Trojan Dub Massive Chapter Two
April 10 - 2005

Track list
  1. The Upsetters - Drum Rock
  2. Scientist - Stalag 17
  3. Augustus Pablo - Java
  4. Augustus Pablo - Bedroom Mazurka Version
  5. The Observer And King Tubby - Youth Man
  6. Rupie Edwards - Buckshot Dub
  7. Horace Andy And The Aggrovators - A Noisy Place
  8. Prince Jammy - Throne Of Blood
  9. Sly And Robbie - Stepping Out
  10. The Upsetters - Washroom Skank
  11. The Observer And King Tubby - Dubbing With The Observer
  12. The Revolutionaries - Freedom Dub
  13. Roots Radics Band And Jah Thomas - King Tubby's Gold Dub
  14. Roots Radics Band - The Death Of Mr. Spock
  15. King Tubby - King Tubby's Badness Dub
  16. Prince Jammy - Shaolin Temple
  17. Roots Radics - Flash Gordon Meets Luke Skywalker
  18. Ras Michael And The Sons Of Negus - Rastaman Chant
Rating : from 5 (excellent) to 1 (poor)
Vocals : - Backing : 4/5 Production : 4/5 Sound quality : 4/5 Sleeve : 4/5
A longtime linchpin of the New York City underground music scene, Bill Laswell was among the most prolific artists in contemporary music; as a performer, producer, and label chief, his imprint is on literally hundreds of albums, the majority of them characterized by a signature sound fusing the energy of punk with the bone-rattling rhythms of funk. Born on February 12, 1955, in Salem, IL, he initially played guitar, but soon switched to bass; raised primarily in the Detroit area, he honed his skills in local funk outfits before relocating to New York in 1978. There Laswell formed Material, an outlet for his experimental approach toward sounds ranging from jazz to hip-hop to worldbeat; originally the backup unit for Daevid Allen, the group soon began working on its own, issuing its debut EP Temporary Music in 1979.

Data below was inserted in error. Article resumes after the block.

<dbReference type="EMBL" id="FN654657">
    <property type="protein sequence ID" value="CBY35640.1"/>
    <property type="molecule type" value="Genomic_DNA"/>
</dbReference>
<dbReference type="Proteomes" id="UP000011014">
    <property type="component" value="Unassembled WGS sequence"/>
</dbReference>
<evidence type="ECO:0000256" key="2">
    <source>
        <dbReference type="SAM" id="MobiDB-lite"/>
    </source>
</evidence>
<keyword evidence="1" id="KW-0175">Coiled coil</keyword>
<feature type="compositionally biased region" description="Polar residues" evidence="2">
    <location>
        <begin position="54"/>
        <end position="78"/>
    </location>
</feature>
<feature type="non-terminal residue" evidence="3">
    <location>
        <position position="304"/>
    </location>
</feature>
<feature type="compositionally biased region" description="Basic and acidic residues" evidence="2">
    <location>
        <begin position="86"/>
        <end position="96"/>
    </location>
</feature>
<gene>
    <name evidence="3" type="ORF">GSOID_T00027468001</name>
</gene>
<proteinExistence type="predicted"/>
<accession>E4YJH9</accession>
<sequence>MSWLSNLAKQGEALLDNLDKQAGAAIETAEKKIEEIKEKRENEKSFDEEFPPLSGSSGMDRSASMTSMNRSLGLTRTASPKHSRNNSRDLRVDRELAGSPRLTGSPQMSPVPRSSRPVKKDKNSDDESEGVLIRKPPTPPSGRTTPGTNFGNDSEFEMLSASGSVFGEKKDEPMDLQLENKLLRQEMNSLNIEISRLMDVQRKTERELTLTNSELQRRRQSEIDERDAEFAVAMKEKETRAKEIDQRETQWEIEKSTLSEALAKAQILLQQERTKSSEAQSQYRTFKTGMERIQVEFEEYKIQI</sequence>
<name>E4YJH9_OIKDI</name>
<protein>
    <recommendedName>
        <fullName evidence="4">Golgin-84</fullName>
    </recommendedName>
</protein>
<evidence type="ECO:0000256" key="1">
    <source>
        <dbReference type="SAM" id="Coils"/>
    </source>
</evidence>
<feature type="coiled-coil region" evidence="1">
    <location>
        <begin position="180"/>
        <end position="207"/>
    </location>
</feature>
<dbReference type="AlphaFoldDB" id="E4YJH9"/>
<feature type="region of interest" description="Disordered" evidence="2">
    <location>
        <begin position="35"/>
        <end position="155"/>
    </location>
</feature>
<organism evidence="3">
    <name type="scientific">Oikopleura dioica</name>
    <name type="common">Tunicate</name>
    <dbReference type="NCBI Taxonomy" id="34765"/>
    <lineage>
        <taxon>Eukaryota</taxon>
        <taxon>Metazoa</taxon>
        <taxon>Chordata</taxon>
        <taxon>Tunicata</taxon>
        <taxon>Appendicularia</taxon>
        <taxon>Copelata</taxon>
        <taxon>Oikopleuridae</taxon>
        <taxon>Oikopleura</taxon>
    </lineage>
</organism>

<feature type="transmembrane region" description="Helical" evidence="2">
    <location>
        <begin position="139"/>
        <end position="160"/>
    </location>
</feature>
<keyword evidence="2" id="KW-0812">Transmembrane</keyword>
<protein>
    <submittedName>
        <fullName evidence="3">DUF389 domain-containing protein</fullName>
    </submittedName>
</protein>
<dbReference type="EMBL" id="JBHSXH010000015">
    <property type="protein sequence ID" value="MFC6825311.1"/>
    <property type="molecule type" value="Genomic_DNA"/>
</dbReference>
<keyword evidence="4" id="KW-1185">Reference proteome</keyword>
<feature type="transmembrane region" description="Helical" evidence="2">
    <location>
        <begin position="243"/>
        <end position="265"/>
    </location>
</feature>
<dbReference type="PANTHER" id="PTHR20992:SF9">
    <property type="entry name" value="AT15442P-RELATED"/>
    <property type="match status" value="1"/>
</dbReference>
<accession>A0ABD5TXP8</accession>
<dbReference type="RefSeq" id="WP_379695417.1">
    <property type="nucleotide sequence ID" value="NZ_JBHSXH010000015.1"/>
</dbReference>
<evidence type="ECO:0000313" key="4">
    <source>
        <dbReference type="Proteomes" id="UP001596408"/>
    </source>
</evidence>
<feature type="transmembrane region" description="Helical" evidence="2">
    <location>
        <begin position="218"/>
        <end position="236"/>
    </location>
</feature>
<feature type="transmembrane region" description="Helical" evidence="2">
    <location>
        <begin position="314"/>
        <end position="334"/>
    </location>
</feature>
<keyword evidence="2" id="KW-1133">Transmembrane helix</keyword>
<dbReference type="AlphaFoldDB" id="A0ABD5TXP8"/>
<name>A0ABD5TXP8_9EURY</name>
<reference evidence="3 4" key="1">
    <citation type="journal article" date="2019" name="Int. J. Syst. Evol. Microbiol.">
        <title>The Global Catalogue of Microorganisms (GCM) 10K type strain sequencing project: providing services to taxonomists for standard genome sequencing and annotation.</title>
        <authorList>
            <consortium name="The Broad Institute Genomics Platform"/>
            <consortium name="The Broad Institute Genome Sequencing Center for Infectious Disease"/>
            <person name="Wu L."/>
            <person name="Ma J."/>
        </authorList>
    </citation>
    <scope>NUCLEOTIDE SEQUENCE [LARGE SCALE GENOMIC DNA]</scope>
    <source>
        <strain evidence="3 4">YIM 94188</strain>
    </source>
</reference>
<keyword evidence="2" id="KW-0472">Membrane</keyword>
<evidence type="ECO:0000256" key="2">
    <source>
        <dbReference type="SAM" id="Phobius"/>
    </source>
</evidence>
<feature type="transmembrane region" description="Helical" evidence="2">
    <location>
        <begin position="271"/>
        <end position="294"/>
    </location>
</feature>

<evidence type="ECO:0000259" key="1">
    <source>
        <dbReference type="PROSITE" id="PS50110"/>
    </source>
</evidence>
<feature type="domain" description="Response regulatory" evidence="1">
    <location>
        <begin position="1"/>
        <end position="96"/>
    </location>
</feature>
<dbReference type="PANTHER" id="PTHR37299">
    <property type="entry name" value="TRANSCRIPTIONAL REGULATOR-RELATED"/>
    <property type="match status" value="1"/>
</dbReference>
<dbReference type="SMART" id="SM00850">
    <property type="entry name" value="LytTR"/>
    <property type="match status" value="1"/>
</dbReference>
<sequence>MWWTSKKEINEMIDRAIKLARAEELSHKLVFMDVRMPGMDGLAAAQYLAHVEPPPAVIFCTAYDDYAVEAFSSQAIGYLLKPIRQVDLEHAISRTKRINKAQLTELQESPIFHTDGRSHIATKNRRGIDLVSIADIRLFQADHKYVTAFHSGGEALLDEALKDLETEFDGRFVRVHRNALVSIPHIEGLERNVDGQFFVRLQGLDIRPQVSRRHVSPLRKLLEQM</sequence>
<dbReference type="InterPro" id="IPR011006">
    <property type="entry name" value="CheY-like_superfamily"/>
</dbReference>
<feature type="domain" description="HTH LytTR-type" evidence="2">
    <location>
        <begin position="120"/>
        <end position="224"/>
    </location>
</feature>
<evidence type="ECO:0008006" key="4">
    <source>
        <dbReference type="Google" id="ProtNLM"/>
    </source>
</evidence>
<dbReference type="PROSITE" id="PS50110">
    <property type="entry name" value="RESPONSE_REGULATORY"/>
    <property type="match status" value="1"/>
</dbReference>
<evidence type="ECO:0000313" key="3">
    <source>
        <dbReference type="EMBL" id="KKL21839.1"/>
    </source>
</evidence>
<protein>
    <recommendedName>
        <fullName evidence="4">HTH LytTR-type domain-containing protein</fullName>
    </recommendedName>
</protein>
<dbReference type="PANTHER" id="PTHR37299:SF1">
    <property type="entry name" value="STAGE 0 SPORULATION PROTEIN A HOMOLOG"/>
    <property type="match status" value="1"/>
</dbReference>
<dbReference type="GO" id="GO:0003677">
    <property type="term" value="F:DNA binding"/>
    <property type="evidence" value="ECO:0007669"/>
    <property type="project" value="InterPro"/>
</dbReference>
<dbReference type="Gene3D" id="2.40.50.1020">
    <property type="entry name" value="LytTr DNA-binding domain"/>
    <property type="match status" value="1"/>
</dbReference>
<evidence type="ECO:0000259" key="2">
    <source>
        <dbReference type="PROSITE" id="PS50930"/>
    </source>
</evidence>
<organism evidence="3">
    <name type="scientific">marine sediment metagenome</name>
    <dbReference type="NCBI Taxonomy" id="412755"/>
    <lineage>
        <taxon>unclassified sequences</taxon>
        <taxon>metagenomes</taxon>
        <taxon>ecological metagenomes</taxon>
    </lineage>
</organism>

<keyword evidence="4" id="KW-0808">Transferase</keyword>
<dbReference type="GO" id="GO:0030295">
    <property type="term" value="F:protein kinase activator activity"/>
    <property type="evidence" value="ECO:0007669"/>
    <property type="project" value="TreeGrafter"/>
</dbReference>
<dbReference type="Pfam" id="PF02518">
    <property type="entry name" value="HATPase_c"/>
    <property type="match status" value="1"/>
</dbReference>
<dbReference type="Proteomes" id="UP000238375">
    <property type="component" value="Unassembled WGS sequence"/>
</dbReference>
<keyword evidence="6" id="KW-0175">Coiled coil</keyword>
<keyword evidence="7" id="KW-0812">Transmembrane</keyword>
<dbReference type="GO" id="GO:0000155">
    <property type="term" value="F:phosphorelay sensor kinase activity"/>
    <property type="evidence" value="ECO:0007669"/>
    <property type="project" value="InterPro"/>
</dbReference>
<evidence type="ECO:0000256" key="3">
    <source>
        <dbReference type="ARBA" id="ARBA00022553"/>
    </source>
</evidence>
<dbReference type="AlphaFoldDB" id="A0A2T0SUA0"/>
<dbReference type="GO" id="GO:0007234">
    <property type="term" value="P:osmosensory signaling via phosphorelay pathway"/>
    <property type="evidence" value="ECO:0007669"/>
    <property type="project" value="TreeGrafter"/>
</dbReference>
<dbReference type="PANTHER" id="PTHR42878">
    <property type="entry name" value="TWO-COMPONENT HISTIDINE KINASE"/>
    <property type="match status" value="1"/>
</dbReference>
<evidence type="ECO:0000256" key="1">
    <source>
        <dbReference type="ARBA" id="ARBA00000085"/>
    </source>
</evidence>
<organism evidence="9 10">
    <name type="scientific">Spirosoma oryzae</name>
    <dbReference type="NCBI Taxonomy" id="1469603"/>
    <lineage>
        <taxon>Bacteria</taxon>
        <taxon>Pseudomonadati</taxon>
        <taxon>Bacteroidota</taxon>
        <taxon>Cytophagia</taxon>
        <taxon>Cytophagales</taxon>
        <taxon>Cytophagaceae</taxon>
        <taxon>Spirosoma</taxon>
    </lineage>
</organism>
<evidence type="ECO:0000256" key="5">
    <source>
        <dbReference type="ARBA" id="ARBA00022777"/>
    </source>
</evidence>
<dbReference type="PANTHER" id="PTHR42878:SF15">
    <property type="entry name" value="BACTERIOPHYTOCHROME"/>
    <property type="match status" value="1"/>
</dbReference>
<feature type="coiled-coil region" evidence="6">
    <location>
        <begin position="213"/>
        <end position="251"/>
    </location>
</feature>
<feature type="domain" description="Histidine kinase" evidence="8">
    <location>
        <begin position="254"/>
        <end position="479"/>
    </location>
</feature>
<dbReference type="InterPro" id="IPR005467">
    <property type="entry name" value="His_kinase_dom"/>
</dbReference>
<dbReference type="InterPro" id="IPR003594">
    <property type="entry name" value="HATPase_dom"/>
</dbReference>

In addition to fronting Material, Laswell also mounted a solo career, issuing Baselines in 1982 on Celluloid, a label he partly owned and operated. Appearances on key recordings by the likes of David Byrne, John Zorn, Fred Frith, and the Golden Palominos established Laswell as a virtual nexus of the downtown N.Y.C. community, and in 1983 he broke into the mainstream with his production work on Herbie Hancock's smash "Rockit," which he also co-wrote; the follow-up LP, Sound-System, won him a Grammy. Throughout the mid-'80s Laswell was everywhere, playing bass on LPs from artists including Mick Jagger, Peter Gabriel, Yoko Ono, and Laurie Anderson; he also joined the avant group Curlew, and produced a number of African acts.

In 1986, Laswell joined guitarist Sonny Sharrock, drummer Ronald Shannon Jackson, and saxophonist Peter Brötzmann in the group Last Exit; a second solo LP, Hear No Evil, appeared two years later, and after a long hiatus he also resurrected Material in 1989 with Seven Souls. Another project, the hip-hop-flavored Praxis, was resumed after close to a decade of inactivity with 1992's Transmutation (Mutatis Mutandis). In 1990, Laswell formed another label, Axiom, to explore his interest in the new sounds of ambient and techno; where in the past his work rarely appeared solely under his own name, by the middle of the decade he was issuing several solo records annually in a wide range of styles from dub to jazz. Laswell draws upon many musical genres, most notably funk, dub and ambient. He also remained among the most prolific producers in the business, collaborating with the likes of Dub Syndicate, Pete Namlook, Buckethead, and DJ Spooky.

Trojan Records, a part of the Sanctuary Records Group announces a new multi-album, creatively scopic label deal with the producer, arranger and musician extraordinaire Bill Laswell. Drawing on the diverse musical vision he has established over his decades-long career, Laswell will bring six broad ranging projects to the Sanctuary label group on his new Nagual label. Included will be his own dub re-interpretations of songs he personally selected from the legendary Trojan Records archives, new albums from Praxis and Tabla Beat Science, as well as a groundbreaking drum 'n' bass project called Damaged.

This is the second chapter of his Dub Massive project. No change in attack! Just like the first chapter he reworks dub classics from the Golden Age of Reggae, injecting his own musical watermark. Just like Chapter One the results here are certainly worthwhile checking out. Most reggae fans will be familiair with the original versions from the likes of King Tubby, The Upsetters, Sly and Robbie, Prince Jammy, Roots Radics, Scientist and all the others, and if you are willing to listen you won't be disappointed.
Check it out round 2.....as we would say!